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they look up to as a kind of king, and that, by paying him a handsome bribe, a foreigner who visits Naples may free himself from being troubled by beggars. There is also what is called a Neapolitan sign, which is made by placing the ends of the fingers under the chin, with the palm of the hand down, and then withdrawing it in a direct line forward, and letting it fall down again by the side. This signifies that you belong to the city, and if one, who is not certainly known to be a foreigner, makes this sign, a beggar will leave him instantly.

The Lazaroni live almost wholly on macaroni, and drink very freely of iced water. Macaroni, in its best estate, is a kind of paste, made of flour, water, eggs, almonds, and sugar, and dressed with butter and spices. But the trash on which these poor wretches feed, is mere flour and water, drawn out into strings of the size of large twine, and two or three yards in length. A quantity of them are put into boiling water, and thus a kind of apology for soup is made. It is dipped out into small earthen dishes, when, taking the long strings of macaroni in their fingers, they hold them up at arm's length above the head, and let them drop into the mouth as fast as they can consume them. Portable stoves and furnaces are placed for the purpose of preparing it, in long rows, on a public square, which faces the water, and rude tables and stands are erected for the use of customers. Here, great numbers of beggars collect in the morning, and again between nine and ten in the evening; and a right droll and jolly crew they are too. I liave been extremely amused in passing around among these fantastic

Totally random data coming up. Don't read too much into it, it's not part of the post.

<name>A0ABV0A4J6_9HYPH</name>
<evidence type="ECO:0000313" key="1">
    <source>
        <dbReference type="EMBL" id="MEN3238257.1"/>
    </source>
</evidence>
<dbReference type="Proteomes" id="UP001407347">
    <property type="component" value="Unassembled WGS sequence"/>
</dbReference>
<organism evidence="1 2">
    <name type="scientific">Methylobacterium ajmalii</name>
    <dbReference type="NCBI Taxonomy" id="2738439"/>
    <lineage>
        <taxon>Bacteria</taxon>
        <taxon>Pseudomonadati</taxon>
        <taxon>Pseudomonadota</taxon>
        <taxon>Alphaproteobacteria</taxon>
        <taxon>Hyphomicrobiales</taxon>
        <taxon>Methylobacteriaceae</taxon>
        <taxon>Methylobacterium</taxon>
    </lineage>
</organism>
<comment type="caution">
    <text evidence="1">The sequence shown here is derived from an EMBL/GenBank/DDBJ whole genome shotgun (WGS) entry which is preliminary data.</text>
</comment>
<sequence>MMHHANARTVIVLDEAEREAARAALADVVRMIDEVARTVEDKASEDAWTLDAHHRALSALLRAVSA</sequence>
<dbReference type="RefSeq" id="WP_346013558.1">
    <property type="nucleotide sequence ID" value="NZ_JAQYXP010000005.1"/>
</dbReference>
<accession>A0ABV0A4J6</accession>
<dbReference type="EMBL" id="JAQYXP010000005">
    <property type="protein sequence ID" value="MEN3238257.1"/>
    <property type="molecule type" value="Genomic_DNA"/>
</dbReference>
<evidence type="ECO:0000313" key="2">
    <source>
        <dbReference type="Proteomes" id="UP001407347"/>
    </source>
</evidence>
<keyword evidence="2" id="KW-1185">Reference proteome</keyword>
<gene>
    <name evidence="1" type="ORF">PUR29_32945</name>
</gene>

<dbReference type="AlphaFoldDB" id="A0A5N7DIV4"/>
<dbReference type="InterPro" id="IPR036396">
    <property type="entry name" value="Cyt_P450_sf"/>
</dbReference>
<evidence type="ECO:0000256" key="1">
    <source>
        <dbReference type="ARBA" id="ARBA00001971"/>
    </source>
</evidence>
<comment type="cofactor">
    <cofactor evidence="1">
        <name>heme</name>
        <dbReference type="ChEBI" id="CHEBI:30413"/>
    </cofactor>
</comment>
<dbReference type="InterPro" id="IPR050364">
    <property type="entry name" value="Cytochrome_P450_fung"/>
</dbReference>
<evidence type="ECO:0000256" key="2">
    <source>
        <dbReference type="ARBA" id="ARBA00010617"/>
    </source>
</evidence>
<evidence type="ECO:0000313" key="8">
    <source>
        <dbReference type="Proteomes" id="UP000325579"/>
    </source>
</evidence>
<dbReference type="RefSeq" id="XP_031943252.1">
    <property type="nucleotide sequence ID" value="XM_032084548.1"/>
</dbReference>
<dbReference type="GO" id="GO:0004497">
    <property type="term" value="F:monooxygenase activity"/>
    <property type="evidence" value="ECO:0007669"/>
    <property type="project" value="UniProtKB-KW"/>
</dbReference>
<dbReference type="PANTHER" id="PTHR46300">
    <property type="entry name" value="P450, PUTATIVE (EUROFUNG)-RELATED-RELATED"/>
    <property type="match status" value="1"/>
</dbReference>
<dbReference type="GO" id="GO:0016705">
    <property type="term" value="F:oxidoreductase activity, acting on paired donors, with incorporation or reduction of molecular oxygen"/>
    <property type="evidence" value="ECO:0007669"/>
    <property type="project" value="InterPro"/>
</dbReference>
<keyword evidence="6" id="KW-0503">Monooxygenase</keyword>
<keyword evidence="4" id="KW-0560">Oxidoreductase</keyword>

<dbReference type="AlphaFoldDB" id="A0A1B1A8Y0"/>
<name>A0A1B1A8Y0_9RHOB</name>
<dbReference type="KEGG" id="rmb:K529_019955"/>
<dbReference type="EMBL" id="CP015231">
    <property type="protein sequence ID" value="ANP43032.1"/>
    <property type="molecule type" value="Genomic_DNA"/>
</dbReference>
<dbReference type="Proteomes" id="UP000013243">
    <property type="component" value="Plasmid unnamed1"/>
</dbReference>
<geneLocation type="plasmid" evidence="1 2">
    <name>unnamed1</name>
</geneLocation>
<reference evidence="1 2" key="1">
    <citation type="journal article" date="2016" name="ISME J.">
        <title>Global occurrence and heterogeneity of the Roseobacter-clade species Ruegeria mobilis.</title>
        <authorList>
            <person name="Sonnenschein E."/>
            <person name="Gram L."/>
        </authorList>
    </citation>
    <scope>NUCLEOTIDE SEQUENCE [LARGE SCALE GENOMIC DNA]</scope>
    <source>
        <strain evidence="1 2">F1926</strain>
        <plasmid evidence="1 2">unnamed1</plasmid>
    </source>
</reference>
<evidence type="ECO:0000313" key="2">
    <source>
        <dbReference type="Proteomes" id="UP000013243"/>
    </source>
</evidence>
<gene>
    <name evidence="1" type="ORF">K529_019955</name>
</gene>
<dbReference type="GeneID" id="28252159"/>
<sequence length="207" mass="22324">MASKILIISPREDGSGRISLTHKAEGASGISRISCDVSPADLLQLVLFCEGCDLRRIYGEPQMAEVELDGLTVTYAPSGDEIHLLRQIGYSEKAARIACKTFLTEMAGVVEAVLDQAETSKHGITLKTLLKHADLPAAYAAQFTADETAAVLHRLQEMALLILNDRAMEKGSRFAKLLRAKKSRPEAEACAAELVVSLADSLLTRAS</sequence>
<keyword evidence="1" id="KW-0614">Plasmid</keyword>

groups, their dark faces, — their long untrimmed hair of jetty black, - their slouching and tattered hats and caps, and their ragged robes, flaunting loosely about them, all seen under the dim and Aaring light of the fires where their food was preparing ; — this, with the noisy mirth and revelry of some, the diverting tricks of others, the strife of tongues, like the jargon of Babel, — the clamor of women and children, and the recklessness, alike of the past and the future, with which all of them seemed to act, made one almost fancy that he saw before him a train of wild, unearthly spirits, from the vasty deep, or that old Pluto's realms were opened to his view. At such times, the beggars seem to forget their troubles, and to feel and act in the spirit of the old English ballad, in which they say,